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Review of "Nonspecific Membrane Bilayer Perturbations by Ivermectin Underlie SARS-CoV-2 in Vitro Activity"

Reviewers: S Einav & M Mishra (Stanford) | 📗📗📗📗◻️

Published onJul 01, 2024
Review of "Nonspecific Membrane Bilayer Perturbations by Ivermectin Underlie SARS-CoV-2 in Vitro Activity"
key-enterThis Pub is a Review of
Nonspecific membrane bilayer perturbations by ivermectin underlie SARS-CoV-2 in vitro activity
Nonspecific membrane bilayer perturbations by ivermectin underlie SARS-CoV-2 in vitro activity
Description

Abstract Since it was proposed as a potential host-directed antiviral agent for SARS-CoV-2, the antiparasitic drug ivermectin has been investigated thoroughly in clinical trials, which have provided insufficient support for its clinical efficacy. To examine the potential for ivermectin to be repurposed as an antiviral agent, we therefore undertook a series of preclinical studies. Consistent with early reports, ivermectin decreased SARS-CoV-2 viral burden in in vitro models at low micromolar concentrations, five-to ten-fold higher than the reported toxic clinical concentration. At similar concentrations, ivermectin also decreased cell viability and increased biomarkers of cytotoxicity and apoptosis. Further mechanistic and profiling studies revealed that ivermectin nonspecifically perturbs membrane bilayers at the same concentrations where it decreases the SARS-CoV-2 viral burden, resulting in nonspecific modulation of membrane-based targets such as G-protein coupled receptors and ion channels. These results suggest that a primary molecular mechanism for the in vitro antiviral activity of ivermectin may be nonspecific membrane perturbation, indicating that ivermectin is unlikely to be translatable into a safe and effective antiviral agent. These results and experimental workflow provide a useful paradigm for performing preclinical studies on (pandemic-related) drug repurposing candidates.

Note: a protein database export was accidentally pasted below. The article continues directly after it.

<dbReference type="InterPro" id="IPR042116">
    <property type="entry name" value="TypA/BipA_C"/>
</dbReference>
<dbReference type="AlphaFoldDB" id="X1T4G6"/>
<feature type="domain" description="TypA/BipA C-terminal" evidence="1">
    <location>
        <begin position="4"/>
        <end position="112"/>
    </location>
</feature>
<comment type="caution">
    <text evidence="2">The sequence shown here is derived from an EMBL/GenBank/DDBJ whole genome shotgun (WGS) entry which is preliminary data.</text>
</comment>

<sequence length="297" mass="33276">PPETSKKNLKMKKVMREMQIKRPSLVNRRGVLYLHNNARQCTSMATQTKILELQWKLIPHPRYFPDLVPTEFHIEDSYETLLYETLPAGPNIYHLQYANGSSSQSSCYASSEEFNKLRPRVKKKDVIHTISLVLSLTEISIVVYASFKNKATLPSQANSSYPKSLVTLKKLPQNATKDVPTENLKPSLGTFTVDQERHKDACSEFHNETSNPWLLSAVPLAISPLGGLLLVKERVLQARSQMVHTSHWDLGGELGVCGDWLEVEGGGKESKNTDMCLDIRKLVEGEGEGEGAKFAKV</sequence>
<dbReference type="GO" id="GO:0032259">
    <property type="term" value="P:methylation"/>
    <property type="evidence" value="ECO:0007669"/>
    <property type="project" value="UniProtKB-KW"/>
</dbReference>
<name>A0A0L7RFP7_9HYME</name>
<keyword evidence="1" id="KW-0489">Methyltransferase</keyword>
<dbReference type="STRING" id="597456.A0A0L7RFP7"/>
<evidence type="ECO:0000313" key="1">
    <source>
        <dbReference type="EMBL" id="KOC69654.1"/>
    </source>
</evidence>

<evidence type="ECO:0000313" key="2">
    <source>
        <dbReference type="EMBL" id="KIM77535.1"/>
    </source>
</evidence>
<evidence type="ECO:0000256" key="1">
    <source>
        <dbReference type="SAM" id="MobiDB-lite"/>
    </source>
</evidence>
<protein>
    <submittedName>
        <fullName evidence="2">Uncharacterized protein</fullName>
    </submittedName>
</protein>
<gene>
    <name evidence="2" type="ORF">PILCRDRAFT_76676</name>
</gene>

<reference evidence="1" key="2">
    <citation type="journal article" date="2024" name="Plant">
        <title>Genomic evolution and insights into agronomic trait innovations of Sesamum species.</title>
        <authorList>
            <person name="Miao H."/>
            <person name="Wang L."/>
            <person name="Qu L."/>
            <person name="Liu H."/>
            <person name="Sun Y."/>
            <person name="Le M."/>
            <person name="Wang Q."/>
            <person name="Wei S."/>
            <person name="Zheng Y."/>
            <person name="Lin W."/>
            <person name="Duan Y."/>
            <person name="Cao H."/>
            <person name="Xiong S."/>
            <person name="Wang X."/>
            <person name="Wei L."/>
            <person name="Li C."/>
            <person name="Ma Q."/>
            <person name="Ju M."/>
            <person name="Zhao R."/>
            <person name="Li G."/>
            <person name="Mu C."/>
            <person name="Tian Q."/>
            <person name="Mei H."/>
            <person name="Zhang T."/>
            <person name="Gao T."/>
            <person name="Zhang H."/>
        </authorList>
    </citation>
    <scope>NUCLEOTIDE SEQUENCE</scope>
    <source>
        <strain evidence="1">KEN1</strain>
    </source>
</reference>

To read the original manuscript, click the link above.

Summary of Reviews: The reviewer found the study reliable, providing evidence against the translational potential of ivermectin for COVID-19 treatment. While the experiments were well-designed and controlled, the reviewer noted that the overall impact and novelty were limited, as similar conclusions could have been drawn from existing data. They highlighted the importance of communicating these findings to guide drug discovery and clinical trial prioritization. The reviewer suggested improvements, including clearer messaging on screening workflows and additional specificity tests. They emphasized the need for more careful study and prioritization of drug candidates for repurposing as antivirals before proceeding to clinical trials.

Reviewer 1 (Shirit E… & Manjari M…) | 📗📗📗📗◻️

RR:C19 Strength of Evidence Scale Key

📕 ◻️◻️◻️◻️ = Misleading

📙📙 ◻️◻️◻️ = Not Informative

📒📒📒 ◻️◻️ = Potentially Informative

📗📗📗📗◻️ = Reliable

📘📘📘📘📘 = Strong

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